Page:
When three-year-old Alan Kurdi was washed up on the Mediterranean Sea, the image of the dead toddler highlighted the refugee crisis. In a dark moment reminiscent of it, 16-month-old Mohammed Shohayet, a Rohingya refugee drowned with his family while escaping the violence in Myanmar's Rakhine state.
CNN reports, in a bid to escape the violence of Myanmar's Rakhine state, Mohammed along with his mother, uncle and 3-year old brother fled their home. However, not far from, all of them drowned. So, why were the running away from their own home?
Who are the Rohingyas and why is Myanmar torturing them?
One of the most persecuted minorities in the world, the Rohingya people are an ethnic Muslim group from the Rakhine State in Myanmar, which has a majority population of Buddhists. While the Rohingya traces its origins back to the fifteenth century, ever since independence in 1948, governments in Burma (renamed as Myanmar in 1989) denied any recognition to the group and identified them as 'illegal Bengali immigrants.'
Due to this, Rohingya people are forced to stay in ghetto-like camp areas. Probes conducted by UN have discovered that while Buddhists have a deep-rooted hatred against the group, Burmese security forces have been conducting execution, arbitrary detention, torture and ill-treatment.
A report in 2015 by Al Jazeera says, that in order for the Rohingya people to attain citizenship, they need to prove that they have lived in Myanmar for 60 years. However, while this paperwork takes longer than usual or never takes place, their subsequent claim to get services for health, education also get obstructed.
Despite living in Myanmar for generations, Rohingya people are confined to slum-like areas where they are beaten, raped and have grown malnourished as well. While many fled away by boat, others drowned like Mohammed.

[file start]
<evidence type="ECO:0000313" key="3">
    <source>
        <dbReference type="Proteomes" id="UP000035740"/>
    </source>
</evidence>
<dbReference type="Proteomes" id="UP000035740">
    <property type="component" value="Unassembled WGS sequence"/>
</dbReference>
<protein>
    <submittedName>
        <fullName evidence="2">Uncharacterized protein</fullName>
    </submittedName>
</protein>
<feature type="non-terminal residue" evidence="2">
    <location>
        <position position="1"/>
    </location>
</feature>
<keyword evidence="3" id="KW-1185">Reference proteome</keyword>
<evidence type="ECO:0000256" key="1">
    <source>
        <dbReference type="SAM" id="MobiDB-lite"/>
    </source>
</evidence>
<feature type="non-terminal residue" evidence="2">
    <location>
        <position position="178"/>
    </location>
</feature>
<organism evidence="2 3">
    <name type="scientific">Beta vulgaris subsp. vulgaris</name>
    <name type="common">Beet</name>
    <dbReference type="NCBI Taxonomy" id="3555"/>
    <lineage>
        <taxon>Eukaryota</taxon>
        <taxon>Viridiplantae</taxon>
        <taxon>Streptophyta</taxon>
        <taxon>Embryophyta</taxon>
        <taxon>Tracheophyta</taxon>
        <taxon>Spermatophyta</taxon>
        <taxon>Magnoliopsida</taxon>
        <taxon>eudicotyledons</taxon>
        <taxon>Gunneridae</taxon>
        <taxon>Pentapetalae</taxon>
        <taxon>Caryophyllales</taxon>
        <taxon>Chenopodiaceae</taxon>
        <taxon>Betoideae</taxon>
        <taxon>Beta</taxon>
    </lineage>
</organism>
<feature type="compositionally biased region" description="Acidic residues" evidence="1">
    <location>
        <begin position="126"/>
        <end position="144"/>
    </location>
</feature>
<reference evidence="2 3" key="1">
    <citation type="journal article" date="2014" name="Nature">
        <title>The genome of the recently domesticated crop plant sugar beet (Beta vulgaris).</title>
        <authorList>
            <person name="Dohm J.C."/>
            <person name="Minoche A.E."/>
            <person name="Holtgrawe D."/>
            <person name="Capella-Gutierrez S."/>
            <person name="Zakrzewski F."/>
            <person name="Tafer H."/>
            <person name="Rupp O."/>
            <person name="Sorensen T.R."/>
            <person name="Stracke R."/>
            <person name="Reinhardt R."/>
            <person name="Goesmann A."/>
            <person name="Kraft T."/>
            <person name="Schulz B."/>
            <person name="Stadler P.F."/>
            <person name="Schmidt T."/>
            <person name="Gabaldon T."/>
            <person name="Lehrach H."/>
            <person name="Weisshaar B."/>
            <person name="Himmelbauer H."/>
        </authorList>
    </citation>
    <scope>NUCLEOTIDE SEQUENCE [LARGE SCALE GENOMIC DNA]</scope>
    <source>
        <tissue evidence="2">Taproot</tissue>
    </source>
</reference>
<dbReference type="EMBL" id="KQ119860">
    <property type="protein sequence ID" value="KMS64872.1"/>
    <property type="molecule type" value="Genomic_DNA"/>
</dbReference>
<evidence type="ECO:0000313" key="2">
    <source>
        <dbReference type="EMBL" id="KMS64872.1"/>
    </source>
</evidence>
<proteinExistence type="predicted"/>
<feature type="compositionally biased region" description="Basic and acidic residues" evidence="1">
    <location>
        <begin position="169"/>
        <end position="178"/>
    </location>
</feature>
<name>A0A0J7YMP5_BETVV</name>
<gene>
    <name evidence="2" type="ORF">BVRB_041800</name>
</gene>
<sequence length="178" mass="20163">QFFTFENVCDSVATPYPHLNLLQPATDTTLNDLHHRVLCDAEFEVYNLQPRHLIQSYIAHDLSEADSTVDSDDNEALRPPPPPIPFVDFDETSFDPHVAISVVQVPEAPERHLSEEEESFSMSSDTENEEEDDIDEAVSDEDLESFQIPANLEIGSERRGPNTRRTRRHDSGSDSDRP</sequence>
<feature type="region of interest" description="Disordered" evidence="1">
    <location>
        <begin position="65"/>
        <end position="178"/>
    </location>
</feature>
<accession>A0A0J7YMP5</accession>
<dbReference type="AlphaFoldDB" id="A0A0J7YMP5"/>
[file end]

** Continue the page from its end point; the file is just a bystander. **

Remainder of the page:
What do the authorities say?
While the Myanmar government flatly denies allegations of such abuses, it was under the international pressure that Aung San Suu Kyi ordered a commission to investigate the attacks.
Meanwhile, the United Nations have been getting daily reports of rapes and killings of Rohingya minority.
In December, while Suu Kyi said that the government is committed to the resolution of the Rakhine state but added that "time and space are critical for the efforts to bear fruits."
On the other hand, UN human rights chief Zeid Ra'ad al Hussein said in a statement that the government, led Suu Kyi, had taken a "short-sighted, counterproductive, even callous" approach to the crisis, risking grave long-term repercussions for the region.
What is the current scenario?
The commission appointed by Suu Kyi issued interim findings refuting allegations of abuses by security forces on Wednesday, even as authorities were still investigating alleged police abuses after a video emerged appearing to show officers beating and kicking Rohingya villagers.
The report submitted by the commission states the fact that the 'Bengali' population is residing in the Maungtaw region, proves that there has been no genocide and religious persecution in the region. It added that no cases of malnutrition were found in the area.
Matthew Smith, founder of campaign group Fortify Rights, said the commission's report was sharply at odds with accounts collected by researchers interviewing civilians in northern Rakhine and those who have fled to Bangladesh. Smith added that the commission is "whitewashing" the atrocities inflicted upon the group by the army.
(With inputs from Reuters)